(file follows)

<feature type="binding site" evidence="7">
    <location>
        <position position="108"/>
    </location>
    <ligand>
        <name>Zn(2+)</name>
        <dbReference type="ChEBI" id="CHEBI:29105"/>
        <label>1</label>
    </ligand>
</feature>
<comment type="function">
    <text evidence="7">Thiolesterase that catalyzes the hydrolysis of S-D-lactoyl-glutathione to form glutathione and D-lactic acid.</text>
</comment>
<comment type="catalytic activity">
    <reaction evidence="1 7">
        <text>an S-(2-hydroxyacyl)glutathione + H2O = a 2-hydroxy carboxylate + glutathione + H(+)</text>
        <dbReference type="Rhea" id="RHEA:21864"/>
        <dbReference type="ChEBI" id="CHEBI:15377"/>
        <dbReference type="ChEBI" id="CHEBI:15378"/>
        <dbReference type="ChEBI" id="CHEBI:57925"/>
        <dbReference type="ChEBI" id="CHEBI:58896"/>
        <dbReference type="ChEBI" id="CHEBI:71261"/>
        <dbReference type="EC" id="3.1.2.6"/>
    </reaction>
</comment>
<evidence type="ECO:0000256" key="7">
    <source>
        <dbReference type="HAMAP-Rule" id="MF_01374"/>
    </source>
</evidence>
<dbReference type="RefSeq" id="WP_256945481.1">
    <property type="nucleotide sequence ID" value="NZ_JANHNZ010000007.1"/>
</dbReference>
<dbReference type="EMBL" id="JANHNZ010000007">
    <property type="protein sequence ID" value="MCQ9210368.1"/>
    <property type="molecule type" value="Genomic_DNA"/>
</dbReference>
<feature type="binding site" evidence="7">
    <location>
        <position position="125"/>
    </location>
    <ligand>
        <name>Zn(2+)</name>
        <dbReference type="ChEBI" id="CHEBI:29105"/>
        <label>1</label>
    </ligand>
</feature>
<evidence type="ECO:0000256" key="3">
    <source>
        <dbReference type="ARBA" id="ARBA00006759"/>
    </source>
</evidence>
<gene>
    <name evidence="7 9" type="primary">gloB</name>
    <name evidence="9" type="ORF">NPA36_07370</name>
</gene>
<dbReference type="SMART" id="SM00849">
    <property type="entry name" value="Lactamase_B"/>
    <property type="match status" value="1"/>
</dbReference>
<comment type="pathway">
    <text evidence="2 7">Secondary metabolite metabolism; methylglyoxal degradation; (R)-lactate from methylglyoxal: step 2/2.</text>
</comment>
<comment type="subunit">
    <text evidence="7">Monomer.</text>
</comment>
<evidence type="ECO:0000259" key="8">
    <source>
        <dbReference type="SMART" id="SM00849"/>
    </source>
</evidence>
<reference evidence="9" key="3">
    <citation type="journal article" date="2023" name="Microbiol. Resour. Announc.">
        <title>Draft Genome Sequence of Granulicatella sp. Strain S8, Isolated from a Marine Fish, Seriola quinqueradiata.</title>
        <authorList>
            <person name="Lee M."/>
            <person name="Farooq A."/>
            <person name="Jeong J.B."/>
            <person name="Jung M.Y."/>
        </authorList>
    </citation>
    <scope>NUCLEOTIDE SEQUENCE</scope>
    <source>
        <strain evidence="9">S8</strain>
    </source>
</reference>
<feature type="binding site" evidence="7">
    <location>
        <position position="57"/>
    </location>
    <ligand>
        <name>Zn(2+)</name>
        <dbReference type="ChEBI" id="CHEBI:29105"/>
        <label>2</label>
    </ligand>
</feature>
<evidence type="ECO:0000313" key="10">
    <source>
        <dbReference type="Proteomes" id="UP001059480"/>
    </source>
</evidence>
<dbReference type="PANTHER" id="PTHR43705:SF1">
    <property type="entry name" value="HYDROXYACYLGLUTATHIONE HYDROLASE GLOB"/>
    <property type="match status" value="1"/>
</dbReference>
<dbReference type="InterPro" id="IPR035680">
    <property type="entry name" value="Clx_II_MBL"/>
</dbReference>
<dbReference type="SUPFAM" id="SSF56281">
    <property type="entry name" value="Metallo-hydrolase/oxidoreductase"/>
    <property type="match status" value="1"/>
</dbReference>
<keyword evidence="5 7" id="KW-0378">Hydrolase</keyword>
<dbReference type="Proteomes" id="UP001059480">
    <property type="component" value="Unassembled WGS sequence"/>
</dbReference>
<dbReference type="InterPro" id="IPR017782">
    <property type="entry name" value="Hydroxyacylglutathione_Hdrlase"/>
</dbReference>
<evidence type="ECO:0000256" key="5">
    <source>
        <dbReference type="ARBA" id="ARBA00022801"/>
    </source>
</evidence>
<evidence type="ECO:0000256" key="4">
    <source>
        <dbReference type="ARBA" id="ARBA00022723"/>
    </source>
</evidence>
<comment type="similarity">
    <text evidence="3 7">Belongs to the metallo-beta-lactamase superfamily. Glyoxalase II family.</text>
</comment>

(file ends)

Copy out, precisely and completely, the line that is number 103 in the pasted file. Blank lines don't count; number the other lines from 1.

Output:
    <property type="entry name" value="HYDROXYACYLGLUTATHIONE HYDROLASE GLOB"/>